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Crowley, DesJarlais find common ground: Their sons’ Naval Academy graduation

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Former Rep. Joseph Crowley (D-N.Y.), left, and Rep. Scott DesJarlais (R-Tenn.) traveled to the Naval Academy last month to watch their sons graduate.

A GOP congressman and a former member of House Democratic leadership are bonding as dads of Naval Academy grads. 

Rep. Scott DesJarlais (R-Tenn.) and former Rep. Joseph Crowley (D-N.Y.) both looked on last month as their sons graduated from the Annapolis, Md., military school. 

Crowley’s 22-year-old son, Cullen, the eldest of his three children, first dreamed of entering the Naval Academy since going to a Navy football game when he was 12. But Cullen’s start at the school came on one of the toughest days of his father’s political career. 

“The night that he actually had to go into the Naval Academy for the first time was the same night I lost my primary,” Crowley recalled of the moment in 2018, when he suffered a shocking loss to then-political newcomer Alexandria Ocasio-Cortez. 

While his son was upset at the news, Crowley told ITK, “As he was walking into the academy and they were shutting the doors behind him, before he did go in, he gave me a wink.” 

“Four years later, he’s now a second lieutenant in the U.S. Marine Corps after graduating,” Crowley said. 

DesJarlais said that his 24-year-old son Ryan had also envisioned a future in the military for himself since he was a youngster. 

“He’s always been very much an outdoorsman. From a young age, he loved to fish and hunt. He seemed to take an interest in the military in high school, and four years of ROTC, and became an Eagle Scout. He was just excited about the opportunity to serve.” 

Rep. Chuck Fleishmann (R-Tenn.), who nominated Ryan DesJarlais for the academy, told ITK in a statement that his colleague’s son is “an exemplary young man” who embodies “the best of American patriotism.” 

Although they were on opposite ends of the political spectrum, DesJarlais and Crowley remember experiencing their sons’ first days at the school side by side. 

“We sat next to each other. I really had very little contact with him prior to that, and we were there when both of our boys were inducted that day into the academy,” Crowley recalled. 

“We shook hands and had a little bit of, ‘What’s the world going to look like? Where are we heading?’” Crowley remembered with a laugh. 

Crowley said he had no interaction with his Republican peer when the two were serving in Congress, but having their sons take a similar path developed a “little connection.” 

DesJarlais called Crowley a “good guy,” saying the induction and graduation ceremonies offered the unlikely pair a chance to catch up. 

“I enjoyed the time I got to spend with him,” DesJarlais said. 

“The political divide is probably as bad as I’ve seen it in my 12 years,” DesJarlais said, “but as a member of House Armed Services Committee, we do tend to come together when it comes to military issues and certainly as our sons potentially prepare to fight future wars for our country would be a bonding factor.”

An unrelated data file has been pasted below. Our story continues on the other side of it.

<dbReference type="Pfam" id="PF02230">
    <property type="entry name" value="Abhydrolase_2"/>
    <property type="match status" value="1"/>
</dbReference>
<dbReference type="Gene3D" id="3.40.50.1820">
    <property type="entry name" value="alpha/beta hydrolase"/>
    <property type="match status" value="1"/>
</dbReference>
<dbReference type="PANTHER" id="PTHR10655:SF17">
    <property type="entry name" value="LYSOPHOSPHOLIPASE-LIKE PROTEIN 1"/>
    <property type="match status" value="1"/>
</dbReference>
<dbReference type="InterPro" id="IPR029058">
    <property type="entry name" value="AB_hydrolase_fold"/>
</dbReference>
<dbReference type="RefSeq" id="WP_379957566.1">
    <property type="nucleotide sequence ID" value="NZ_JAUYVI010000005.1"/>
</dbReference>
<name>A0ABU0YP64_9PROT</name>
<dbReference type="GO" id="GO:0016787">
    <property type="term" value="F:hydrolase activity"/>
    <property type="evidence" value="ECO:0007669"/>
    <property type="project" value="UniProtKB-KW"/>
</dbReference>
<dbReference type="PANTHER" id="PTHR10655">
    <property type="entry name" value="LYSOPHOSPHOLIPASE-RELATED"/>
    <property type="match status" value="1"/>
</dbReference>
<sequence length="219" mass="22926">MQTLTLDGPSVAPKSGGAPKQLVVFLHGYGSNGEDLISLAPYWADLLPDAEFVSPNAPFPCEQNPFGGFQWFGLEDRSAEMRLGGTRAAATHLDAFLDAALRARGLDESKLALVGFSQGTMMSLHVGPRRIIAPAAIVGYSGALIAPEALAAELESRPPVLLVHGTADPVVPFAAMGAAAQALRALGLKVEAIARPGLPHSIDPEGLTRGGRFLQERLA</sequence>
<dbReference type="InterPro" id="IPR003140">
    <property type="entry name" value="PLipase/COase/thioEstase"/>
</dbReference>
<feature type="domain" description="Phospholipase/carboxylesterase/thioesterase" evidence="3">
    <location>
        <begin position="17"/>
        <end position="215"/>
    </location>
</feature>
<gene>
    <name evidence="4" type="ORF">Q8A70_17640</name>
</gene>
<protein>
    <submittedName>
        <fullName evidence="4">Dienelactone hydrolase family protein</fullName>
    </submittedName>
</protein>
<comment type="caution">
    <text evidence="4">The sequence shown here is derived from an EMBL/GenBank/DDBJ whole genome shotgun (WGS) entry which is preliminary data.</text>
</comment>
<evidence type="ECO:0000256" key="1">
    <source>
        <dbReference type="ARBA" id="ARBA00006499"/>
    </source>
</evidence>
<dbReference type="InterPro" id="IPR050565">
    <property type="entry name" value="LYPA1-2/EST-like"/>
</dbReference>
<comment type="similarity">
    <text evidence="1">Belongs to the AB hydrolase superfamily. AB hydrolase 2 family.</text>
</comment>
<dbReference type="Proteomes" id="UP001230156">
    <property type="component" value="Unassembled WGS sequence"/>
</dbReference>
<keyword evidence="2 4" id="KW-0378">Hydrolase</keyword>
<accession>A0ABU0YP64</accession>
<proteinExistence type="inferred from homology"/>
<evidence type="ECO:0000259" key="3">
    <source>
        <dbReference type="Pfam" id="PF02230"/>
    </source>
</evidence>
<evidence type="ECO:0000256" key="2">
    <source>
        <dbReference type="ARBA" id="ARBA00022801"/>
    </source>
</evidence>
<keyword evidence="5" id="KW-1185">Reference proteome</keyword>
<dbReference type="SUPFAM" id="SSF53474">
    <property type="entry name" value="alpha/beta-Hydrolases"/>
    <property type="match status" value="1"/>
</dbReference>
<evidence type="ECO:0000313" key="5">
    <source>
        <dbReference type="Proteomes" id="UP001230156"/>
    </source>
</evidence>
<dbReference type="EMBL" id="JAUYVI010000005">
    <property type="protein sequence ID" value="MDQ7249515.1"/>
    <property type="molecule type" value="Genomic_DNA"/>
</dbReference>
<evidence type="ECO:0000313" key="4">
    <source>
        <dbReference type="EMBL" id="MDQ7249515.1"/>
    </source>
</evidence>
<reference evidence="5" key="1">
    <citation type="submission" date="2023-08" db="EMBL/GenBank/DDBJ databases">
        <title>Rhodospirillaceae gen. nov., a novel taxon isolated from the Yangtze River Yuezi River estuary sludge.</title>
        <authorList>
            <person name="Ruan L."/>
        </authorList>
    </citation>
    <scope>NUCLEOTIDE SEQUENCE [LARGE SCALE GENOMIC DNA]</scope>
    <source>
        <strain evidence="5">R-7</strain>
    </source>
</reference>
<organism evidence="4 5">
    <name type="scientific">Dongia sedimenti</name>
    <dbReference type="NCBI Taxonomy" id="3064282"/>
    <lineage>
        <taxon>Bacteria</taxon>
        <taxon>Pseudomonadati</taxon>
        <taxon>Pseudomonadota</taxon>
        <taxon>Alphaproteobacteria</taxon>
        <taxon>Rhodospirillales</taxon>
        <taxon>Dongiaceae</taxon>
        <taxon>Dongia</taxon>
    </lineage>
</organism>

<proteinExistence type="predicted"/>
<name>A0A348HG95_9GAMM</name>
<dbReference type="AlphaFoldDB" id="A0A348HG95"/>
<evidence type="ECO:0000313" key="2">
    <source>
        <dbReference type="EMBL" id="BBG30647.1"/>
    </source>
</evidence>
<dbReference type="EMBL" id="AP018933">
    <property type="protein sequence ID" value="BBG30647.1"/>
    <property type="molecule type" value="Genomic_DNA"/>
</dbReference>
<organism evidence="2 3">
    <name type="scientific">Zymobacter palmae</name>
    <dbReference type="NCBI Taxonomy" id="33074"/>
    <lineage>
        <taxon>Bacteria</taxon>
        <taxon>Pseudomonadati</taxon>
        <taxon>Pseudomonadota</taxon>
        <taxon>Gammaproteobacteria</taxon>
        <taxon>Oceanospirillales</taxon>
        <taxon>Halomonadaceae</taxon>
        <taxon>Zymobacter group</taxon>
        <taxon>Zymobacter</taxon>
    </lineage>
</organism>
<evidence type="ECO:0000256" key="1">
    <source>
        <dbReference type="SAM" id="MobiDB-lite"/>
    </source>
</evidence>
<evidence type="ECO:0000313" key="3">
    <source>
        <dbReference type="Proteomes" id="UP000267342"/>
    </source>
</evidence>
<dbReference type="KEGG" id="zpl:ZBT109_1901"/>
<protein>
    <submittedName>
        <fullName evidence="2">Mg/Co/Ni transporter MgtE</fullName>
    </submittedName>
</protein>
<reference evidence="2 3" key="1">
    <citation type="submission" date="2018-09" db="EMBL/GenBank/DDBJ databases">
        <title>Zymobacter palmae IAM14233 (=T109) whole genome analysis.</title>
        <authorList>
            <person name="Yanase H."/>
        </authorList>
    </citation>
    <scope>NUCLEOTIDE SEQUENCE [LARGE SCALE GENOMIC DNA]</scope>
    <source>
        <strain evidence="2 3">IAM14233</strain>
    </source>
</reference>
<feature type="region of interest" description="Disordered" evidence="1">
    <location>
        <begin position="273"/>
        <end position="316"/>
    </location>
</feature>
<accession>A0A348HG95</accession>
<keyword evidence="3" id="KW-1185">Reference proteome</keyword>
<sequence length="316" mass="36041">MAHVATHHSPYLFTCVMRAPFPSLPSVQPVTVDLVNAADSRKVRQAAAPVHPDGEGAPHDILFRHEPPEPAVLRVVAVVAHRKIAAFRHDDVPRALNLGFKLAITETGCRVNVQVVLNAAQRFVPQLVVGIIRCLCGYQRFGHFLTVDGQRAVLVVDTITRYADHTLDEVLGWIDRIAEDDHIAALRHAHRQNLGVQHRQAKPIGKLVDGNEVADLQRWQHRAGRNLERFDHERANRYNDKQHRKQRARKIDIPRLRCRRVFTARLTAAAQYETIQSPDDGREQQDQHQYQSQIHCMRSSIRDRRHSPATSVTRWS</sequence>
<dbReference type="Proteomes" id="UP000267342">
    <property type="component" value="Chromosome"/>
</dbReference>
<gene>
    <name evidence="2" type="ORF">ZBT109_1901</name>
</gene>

As Cullen Crowley and Ryan DesJarlais graduated in a May ceremony, both their dads got a shout-out from President Biden, who delivered remarks and recognized the two as “proud parents of commissioning midshipmen.” 

While female lawmakers are often asked about balancing motherhood and their jobs in Congress, both DesJarlais and Crowley said it can be a struggle for dads as well. 

“The most difficult part of the job for me is always leaving Tennessee and going to Washington and being apart from family,” DesJarlais said. He credited his wife, Amy, for taking on “a lot of the parental duties” in his absence.  

“Obviously you do miss out on things that you would like to be participating in,” added DesJarlais, who also has a daughter, Maggie, who’s entering 10th grade, and a stepson, Tyler. 

Crowley said he decided early into his political career to move his family, including his wife and other two children, Kenzie and Liam, down to the nation’s capital so he’d be able to spend more time with them. 

“It did become a bit of a political liability at some point, but I don’t think I would’ve changed a thing because my kids have all grown up to be fine young men, and my daughter is a beautiful young woman,” Crowley said. 

DesJarlais, 58, said his Father’s Day plans this Sunday will likely include a cookout, while Crowley expressed happiness that his whole family will be around for the dad-centric holiday. 

Their sons will soon continue down similar roads: both are heading to Quantico, Va., in the coming months for Marine Corps officer training. 

Crowley said the Naval Academy graduation alongside DesJarlais was a unifying experience in multiple ways. “It’s reflective of the country: We all come from different walks of life, and races, ethnicities, genders, and you see them out there in that sea of white when they’re graduating and throwing their hats up in the air.” 

“I think it is a reaffirmation of the greatness of our country,” Crowley, 60, said, “that despite political differences that we come together in the service of our country. And whether it’s in Congress, or in the military, or in other lines of work, it takes all of us to keep this country on the right track and move forward.” 

-Updated at 9:40 a.m.

Tags Joseph Crowley Naval Academy Navy Scott DesJarlais
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